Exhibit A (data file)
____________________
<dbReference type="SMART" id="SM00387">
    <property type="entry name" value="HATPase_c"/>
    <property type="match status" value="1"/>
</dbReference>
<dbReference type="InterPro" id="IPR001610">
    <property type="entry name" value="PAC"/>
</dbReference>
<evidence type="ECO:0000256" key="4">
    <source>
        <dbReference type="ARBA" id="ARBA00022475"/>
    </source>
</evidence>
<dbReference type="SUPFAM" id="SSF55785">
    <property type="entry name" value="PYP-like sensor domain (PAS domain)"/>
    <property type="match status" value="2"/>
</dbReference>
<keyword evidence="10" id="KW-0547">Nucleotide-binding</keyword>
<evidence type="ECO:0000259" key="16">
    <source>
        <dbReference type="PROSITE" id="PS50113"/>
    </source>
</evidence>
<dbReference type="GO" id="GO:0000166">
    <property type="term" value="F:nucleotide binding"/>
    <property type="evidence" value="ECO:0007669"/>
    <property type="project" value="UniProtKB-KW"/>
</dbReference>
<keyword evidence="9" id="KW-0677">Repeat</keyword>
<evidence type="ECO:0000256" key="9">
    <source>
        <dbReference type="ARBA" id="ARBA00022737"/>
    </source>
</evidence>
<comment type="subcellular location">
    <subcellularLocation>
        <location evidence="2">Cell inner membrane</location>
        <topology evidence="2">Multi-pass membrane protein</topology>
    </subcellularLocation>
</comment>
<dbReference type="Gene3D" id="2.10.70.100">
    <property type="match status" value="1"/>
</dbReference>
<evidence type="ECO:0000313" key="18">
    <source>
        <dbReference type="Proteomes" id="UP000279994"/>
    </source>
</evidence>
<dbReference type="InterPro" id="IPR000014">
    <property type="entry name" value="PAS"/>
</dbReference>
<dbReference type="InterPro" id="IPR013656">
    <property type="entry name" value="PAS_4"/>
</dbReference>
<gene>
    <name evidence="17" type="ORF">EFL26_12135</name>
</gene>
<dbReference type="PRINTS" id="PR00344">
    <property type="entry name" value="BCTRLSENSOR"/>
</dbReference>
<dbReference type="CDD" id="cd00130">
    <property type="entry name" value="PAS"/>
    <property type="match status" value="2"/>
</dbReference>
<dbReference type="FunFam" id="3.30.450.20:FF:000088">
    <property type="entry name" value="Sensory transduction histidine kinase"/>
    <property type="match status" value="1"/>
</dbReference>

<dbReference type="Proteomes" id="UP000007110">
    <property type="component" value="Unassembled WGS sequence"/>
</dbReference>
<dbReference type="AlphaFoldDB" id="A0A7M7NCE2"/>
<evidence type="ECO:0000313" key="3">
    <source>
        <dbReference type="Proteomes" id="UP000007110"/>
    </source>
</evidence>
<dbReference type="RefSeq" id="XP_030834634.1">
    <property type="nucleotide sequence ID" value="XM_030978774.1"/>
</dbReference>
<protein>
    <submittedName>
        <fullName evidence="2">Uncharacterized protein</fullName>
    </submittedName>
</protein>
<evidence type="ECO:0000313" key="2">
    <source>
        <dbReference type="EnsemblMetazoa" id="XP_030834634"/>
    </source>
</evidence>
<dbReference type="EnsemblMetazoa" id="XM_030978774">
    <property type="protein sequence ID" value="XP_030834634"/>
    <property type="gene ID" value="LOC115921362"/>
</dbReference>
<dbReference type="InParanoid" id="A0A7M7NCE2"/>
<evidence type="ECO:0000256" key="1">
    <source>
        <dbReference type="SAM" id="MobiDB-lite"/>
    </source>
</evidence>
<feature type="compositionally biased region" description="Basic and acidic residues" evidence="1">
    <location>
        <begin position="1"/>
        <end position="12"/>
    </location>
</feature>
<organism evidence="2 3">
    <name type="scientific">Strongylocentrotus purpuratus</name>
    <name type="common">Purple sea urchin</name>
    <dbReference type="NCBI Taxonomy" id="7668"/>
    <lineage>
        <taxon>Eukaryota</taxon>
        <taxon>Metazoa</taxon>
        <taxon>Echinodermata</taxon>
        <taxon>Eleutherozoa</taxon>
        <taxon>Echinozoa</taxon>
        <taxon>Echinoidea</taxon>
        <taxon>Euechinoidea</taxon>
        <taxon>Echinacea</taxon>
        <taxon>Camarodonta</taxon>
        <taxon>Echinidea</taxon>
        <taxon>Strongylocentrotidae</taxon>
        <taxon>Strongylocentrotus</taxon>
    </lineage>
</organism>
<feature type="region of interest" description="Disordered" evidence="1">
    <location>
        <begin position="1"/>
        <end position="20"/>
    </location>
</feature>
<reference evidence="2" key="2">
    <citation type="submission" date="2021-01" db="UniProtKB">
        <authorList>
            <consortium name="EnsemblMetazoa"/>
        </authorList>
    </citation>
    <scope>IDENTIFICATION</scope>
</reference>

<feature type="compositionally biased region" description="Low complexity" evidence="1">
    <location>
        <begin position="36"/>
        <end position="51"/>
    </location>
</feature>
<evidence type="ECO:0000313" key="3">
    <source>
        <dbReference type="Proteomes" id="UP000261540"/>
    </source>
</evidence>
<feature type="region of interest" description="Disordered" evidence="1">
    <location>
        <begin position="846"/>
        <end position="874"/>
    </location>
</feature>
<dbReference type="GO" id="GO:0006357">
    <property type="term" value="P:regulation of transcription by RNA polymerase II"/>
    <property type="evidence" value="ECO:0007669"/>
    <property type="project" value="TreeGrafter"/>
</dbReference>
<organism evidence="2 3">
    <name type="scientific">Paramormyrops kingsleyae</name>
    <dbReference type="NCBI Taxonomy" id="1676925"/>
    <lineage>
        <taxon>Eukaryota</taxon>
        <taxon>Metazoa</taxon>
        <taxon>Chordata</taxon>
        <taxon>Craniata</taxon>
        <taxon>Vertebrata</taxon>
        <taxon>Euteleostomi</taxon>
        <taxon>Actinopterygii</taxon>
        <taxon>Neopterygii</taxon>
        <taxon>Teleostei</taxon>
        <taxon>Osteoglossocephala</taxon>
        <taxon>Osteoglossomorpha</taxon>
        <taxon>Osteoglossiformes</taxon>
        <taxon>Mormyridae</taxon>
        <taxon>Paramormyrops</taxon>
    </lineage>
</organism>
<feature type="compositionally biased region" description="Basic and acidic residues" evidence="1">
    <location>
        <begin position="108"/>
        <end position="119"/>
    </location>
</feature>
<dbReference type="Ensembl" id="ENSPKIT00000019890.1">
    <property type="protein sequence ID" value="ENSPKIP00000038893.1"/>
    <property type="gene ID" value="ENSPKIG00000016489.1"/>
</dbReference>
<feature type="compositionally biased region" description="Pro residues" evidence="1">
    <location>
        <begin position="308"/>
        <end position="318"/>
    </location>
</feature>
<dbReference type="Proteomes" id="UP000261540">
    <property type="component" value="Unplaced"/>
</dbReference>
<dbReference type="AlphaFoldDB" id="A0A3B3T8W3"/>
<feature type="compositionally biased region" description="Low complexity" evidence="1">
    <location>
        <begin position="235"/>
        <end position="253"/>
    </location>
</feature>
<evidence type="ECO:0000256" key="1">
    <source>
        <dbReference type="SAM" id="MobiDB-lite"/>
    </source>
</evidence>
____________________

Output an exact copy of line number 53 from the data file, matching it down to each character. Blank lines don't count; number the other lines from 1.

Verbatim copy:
</dbReference>